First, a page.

IVF Success Rate In Mind!

Exposure to toxicity residuals can impact IVF success rate

The risk of exposure to toxic residuals can impact oocyte retrieval, embryo transfer and other IVF applications during pelvis ultrasound probe procedures. 1-9

In a study conducted at FDA’s Office of Science and Technology, it measured the integrity on cellular membrane, metabolic activity or cell growth and found that there was several-hundredfold difference in the relative toxicity of various disinfecting substances. The liquid disinfecting agents were classified into three main groups according to their relative toxicity: 2

  • Mild (TC(50) > 1 mM, including phenol, hydrogen peroxide (30% w/v), and formaldehyde (37% w/v),);
  • Moderate (1mM > TC(50) > 0.1 mM, Sodium hypochlorite (4% w/v),);
  • Severe (TC(50) < 0.1 mM, glutaraldehyde (50% w/v), cupric ascorbate, and peracetic acid (32% w/v),) toxicity.

The hydrogen peroxide (80ml; 35% w/w) is a higher concentration to the chemical tested in the study.  A research survey found that after disinfection hydrogen peroxide residuals are left on the probes. This can be difficult to dry completely.  e.g. in needle guide grooves that can lead to chemical burns.5

Don’t risk your IVF success rate!

Remove chemical toxicity in selecting Chronos UV-C High Level Disinfection for pelvic ultrasound examinations that is chemical-free and ultrafast, thus improving quality patient care.

While it is clear that UV-C HLD technology has many favourable characteristics for disinfection in IVF applications, it also removes other issues caused by chemicals: 6-11

  • Respiratory problems
  • Anaphylaxis
  • Skin reactivity, irritation
  • Dermatitis
  • Systemic antibody production
  • Chemical burns to staff and patients

All chemicals require a rinsing step, to remove disinfectant residue toxicity from the probe a crucial step that could be forgotten.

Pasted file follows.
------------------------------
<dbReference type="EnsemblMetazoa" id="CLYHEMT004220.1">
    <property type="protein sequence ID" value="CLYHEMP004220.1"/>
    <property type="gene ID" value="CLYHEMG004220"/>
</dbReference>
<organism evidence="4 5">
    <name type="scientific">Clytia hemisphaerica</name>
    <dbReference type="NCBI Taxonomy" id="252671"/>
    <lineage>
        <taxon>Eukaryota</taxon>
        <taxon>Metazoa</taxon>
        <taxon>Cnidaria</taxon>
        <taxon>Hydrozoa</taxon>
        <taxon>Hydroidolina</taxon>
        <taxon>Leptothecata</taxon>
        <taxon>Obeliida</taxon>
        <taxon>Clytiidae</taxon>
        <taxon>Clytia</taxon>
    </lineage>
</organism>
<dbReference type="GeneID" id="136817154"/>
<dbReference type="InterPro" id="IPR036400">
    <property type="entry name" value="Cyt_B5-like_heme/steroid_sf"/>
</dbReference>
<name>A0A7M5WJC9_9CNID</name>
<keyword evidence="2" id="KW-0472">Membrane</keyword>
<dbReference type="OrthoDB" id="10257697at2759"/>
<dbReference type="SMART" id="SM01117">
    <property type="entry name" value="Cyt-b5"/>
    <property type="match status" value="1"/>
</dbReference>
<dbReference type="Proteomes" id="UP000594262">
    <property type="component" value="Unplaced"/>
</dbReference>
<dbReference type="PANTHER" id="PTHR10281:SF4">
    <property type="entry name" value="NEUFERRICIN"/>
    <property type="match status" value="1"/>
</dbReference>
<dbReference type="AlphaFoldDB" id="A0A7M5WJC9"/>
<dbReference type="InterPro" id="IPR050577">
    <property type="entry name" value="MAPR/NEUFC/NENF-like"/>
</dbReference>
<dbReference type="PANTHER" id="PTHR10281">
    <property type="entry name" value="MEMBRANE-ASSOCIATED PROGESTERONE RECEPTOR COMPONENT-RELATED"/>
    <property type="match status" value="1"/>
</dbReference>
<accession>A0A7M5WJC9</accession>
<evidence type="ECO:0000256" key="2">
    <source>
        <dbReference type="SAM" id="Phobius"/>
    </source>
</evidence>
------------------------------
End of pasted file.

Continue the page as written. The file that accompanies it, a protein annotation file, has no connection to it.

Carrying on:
1.  Rutala WA, Weber DJ, HICPAC. 2008. Guideline for Disinfection and Sterilization in Healthcare Facilities. In Control CfD (ed.), USA.
  2.  Sagripanti JL, Bonifacino A. 2000. Cytotoxicity of liquid disinfectants. Surgical infections 1:3-14.
  3.  Ackerman, S.B., et al., Toxicity testing for human in vitro fertilization programs. J In Vitro Fert Embryo Transf, 1985. 2(3): p. 132-7.
  4.  Lawson CC, Rocheleau CM, Whelan EA, Lividoti Hibert EN, Grajewski B, Spiegelman D, et al. Occupational exposures among nurses and risk of spontaneous abortion. Am J Obstet Gynecol. 2012;206(4):327 e1-8.
  5.  METIS Healthcare Research 2019.
  6. Fujita, M. Ogawa, and Y.Endo. A case of occupational bronchial asthma and contact dermatitis caused by ortho-phthalaldehyde exposure in a medical worker,” J Occupational Health, vol. 48, pp. 413–416, 2006.
  7. N. Sokol. Nine episodes of anaphylaxis following cystoscopy causedby Cidex OPA (orthophthalaldehyde) high level disinfectant in 4 patients after cytoscopy. J Allergy and Clinical Immunology, vol.114, pp. 392–397, 2004.
  8. Cooper DE, White AA, Werkema AN, Auge BK. Anaphylaxis following cystoscopy with equipment sterilizedwith Cidex OPA (ortho-phthalaldehyde): a review of two cases. J Endourol. 2008;22(9):2181-4.
  9.  Suzukawa M, Yamaguchi M,Komiya A, Kimura M, Nito T, Yamamoto K. Ortho-phthalaldehyde-induced anaphylaxis after laryngoscopy. J Allergy Clin Immunol. 2006;117(6):1500-1.
  10.  Suzukawa M, Komiya A, Koketsu R, Kawakami A, Kimura M, Nito T, et al. Three cases of ortho-phthalaldehydeinduced anaphylaxis after laryngoscopy: detection of specific IgE in serum. Allergol Int. 2007;56(3):313-6.
  11.  Anderson SE,Umbright C, Sellamuthu R, Fluharty K, Kashon M, Franko J, et al. Irritancy and allergic responses induced by topical application of ortho-phthalaldehyde. Toxicol Sci. 2010;115(2):435-43.
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